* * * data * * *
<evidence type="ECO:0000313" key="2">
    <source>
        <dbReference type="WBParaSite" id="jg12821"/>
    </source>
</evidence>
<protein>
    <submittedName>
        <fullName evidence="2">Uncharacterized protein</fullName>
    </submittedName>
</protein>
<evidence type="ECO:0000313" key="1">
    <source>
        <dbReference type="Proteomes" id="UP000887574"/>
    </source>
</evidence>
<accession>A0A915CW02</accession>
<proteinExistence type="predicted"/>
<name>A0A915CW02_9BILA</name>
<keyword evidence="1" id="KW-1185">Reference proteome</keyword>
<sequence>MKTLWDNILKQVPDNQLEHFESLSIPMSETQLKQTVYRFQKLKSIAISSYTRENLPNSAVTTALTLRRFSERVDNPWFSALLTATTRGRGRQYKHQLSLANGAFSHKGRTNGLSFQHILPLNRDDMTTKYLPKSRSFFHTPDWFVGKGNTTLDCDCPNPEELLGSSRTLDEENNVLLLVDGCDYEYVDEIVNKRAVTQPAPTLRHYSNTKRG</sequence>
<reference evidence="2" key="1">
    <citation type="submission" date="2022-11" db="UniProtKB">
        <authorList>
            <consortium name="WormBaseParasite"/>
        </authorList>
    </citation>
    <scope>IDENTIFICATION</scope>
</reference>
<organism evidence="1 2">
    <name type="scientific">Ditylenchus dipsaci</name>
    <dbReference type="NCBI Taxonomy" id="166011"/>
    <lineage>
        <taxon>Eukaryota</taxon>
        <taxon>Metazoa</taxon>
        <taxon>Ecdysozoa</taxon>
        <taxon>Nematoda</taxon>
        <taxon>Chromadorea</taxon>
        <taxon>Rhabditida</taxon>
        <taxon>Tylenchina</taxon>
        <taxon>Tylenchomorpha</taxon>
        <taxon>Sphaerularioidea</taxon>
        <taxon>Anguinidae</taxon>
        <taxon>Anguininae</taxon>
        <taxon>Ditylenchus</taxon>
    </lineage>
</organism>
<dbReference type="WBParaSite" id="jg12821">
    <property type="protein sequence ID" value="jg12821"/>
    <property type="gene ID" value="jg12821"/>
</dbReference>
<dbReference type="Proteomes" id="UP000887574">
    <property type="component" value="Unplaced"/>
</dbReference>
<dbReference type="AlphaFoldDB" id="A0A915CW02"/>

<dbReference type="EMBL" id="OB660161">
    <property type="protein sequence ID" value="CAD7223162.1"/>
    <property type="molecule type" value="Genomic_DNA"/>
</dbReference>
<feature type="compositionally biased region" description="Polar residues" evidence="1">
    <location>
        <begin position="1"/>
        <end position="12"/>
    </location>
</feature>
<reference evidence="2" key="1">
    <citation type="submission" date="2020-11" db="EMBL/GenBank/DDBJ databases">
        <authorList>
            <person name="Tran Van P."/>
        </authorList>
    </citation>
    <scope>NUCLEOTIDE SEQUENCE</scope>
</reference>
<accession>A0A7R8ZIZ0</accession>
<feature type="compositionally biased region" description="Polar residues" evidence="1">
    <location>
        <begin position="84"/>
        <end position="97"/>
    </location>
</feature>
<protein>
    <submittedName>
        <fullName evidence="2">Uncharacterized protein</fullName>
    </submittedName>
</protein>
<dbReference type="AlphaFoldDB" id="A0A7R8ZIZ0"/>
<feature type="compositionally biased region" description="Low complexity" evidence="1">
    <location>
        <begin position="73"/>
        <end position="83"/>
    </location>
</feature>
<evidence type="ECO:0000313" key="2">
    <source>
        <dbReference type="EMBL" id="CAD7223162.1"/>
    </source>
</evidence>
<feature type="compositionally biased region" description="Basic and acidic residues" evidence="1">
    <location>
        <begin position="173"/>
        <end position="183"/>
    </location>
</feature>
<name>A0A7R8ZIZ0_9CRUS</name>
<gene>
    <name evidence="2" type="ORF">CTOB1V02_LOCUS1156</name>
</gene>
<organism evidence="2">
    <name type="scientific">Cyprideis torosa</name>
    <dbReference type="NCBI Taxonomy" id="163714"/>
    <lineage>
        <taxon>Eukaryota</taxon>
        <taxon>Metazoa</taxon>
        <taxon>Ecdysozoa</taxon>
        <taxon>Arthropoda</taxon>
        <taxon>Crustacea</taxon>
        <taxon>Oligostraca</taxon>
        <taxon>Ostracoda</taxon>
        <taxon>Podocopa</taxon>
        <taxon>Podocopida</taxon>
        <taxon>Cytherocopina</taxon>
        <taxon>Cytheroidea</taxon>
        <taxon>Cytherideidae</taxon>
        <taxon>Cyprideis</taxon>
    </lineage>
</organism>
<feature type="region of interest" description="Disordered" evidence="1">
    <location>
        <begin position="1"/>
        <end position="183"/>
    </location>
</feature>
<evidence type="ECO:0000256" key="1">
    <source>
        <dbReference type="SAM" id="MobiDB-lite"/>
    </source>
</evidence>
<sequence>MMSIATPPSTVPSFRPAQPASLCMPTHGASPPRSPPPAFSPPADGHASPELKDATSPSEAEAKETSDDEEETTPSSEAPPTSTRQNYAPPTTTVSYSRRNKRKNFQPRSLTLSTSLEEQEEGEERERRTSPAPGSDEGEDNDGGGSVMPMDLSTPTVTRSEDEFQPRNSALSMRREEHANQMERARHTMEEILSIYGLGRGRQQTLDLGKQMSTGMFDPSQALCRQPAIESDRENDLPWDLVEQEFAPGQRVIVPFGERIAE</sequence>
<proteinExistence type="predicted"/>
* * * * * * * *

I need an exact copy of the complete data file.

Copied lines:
<evidence type="ECO:0000313" key="2">
    <source>
        <dbReference type="WBParaSite" id="jg12821"/>
    </source>
</evidence>
<protein>
    <submittedName>
        <fullName evidence="2">Uncharacterized protein</fullName>
    </submittedName>
</protein>
<evidence type="ECO:0000313" key="1">
    <source>
        <dbReference type="Proteomes" id="UP000887574"/>
    </source>
</evidence>
<accession>A0A915CW02</accession>
<proteinExistence type="predicted"/>
<name>A0A915CW02_9BILA</name>
<keyword evidence="1" id="KW-1185">Reference proteome</keyword>
<sequence>MKTLWDNILKQVPDNQLEHFESLSIPMSETQLKQTVYRFQKLKSIAISSYTRENLPNSAVTTALTLRRFSERVDNPWFSALLTATTRGRGRQYKHQLSLANGAFSHKGRTNGLSFQHILPLNRDDMTTKYLPKSRSFFHTPDWFVGKGNTTLDCDCPNPEELLGSSRTLDEENNVLLLVDGCDYEYVDEIVNKRAVTQPAPTLRHYSNTKRG</sequence>
<reference evidence="2" key="1">
    <citation type="submission" date="2022-11" db="UniProtKB">
        <authorList>
            <consortium name="WormBaseParasite"/>
        </authorList>
    </citation>
    <scope>IDENTIFICATION</scope>
</reference>
<organism evidence="1 2">
    <name type="scientific">Ditylenchus dipsaci</name>
    <dbReference type="NCBI Taxonomy" id="166011"/>
    <lineage>
        <taxon>Eukaryota</taxon>
        <taxon>Metazoa</taxon>
        <taxon>Ecdysozoa</taxon>
        <taxon>Nematoda</taxon>
        <taxon>Chromadorea</taxon>
        <taxon>Rhabditida</taxon>
        <taxon>Tylenchina</taxon>
        <taxon>Tylenchomorpha</taxon>
        <taxon>Sphaerularioidea</taxon>
        <taxon>Anguinidae</taxon>
        <taxon>Anguininae</taxon>
        <taxon>Ditylenchus</taxon>
    </lineage>
</organism>
<dbReference type="WBParaSite" id="jg12821">
    <property type="protein sequence ID" value="jg12821"/>
    <property type="gene ID" value="jg12821"/>
</dbReference>
<dbReference type="Proteomes" id="UP000887574">
    <property type="component" value="Unplaced"/>
</dbReference>
<dbReference type="AlphaFoldDB" id="A0A915CW02"/>

<dbReference type="EMBL" id="OB660161">
    <property type="protein sequence ID" value="CAD7223162.1"/>
    <property type="molecule type" value="Genomic_DNA"/>
</dbReference>
<feature type="compositionally biased region" description="Polar residues" evidence="1">
    <location>
        <begin position="1"/>
        <end position="12"/>
    </location>
</feature>
<reference evidence="2" key="1">
    <citation type="submission" date="2020-11" db="EMBL/GenBank/DDBJ databases">
        <authorList>
            <person name="Tran Van P."/>
        </authorList>
    </citation>
    <scope>NUCLEOTIDE SEQUENCE</scope>
</reference>
<accession>A0A7R8ZIZ0</accession>
<feature type="compositionally biased region" description="Polar residues" evidence="1">
    <location>
        <begin position="84"/>
        <end position="97"/>
    </location>
</feature>
<protein>
    <submittedName>
        <fullName evidence="2">Uncharacterized protein</fullName>
    </submittedName>
</protein>
<dbReference type="AlphaFoldDB" id="A0A7R8ZIZ0"/>
<feature type="compositionally biased region" description="Low complexity" evidence="1">
    <location>
        <begin position="73"/>
        <end position="83"/>
    </location>
</feature>
<evidence type="ECO:0000313" key="2">
    <source>
        <dbReference type="EMBL" id="CAD7223162.1"/>
    </source>
</evidence>
<feature type="compositionally biased region" description="Basic and acidic residues" evidence="1">
    <location>
        <begin position="173"/>
        <end position="183"/>
    </location>
</feature>
<name>A0A7R8ZIZ0_9CRUS</name>
<gene>
    <name evidence="2" type="ORF">CTOB1V02_LOCUS1156</name>
</gene>
<organism evidence="2">
    <name type="scientific">Cyprideis torosa</name>
    <dbReference type="NCBI Taxonomy" id="163714"/>
    <lineage>
        <taxon>Eukaryota</taxon>
        <taxon>Metazoa</taxon>
        <taxon>Ecdysozoa</taxon>
        <taxon>Arthropoda</taxon>
        <taxon>Crustacea</taxon>
        <taxon>Oligostraca</taxon>
        <taxon>Ostracoda</taxon>
        <taxon>Podocopa</taxon>
        <taxon>Podocopida</taxon>
        <taxon>Cytherocopina</taxon>
        <taxon>Cytheroidea</taxon>
        <taxon>Cytherideidae</taxon>
        <taxon>Cyprideis</taxon>
    </lineage>
</organism>
<feature type="region of interest" description="Disordered" evidence="1">
    <location>
        <begin position="1"/>
        <end position="183"/>
    </location>
</feature>
<evidence type="ECO:0000256" key="1">
    <source>
        <dbReference type="SAM" id="MobiDB-lite"/>
    </source>
</evidence>
<sequence>MMSIATPPSTVPSFRPAQPASLCMPTHGASPPRSPPPAFSPPADGHASPELKDATSPSEAEAKETSDDEEETTPSSEAPPTSTRQNYAPPTTTVSYSRRNKRKNFQPRSLTLSTSLEEQEEGEERERRTSPAPGSDEGEDNDGGGSVMPMDLSTPTVTRSEDEFQPRNSALSMRREEHANQMERARHTMEEILSIYGLGRGRQQTLDLGKQMSTGMFDPSQALCRQPAIESDRENDLPWDLVEQEFAPGQRVIVPFGERIAE</sequence>
<proteinExistence type="predicted"/>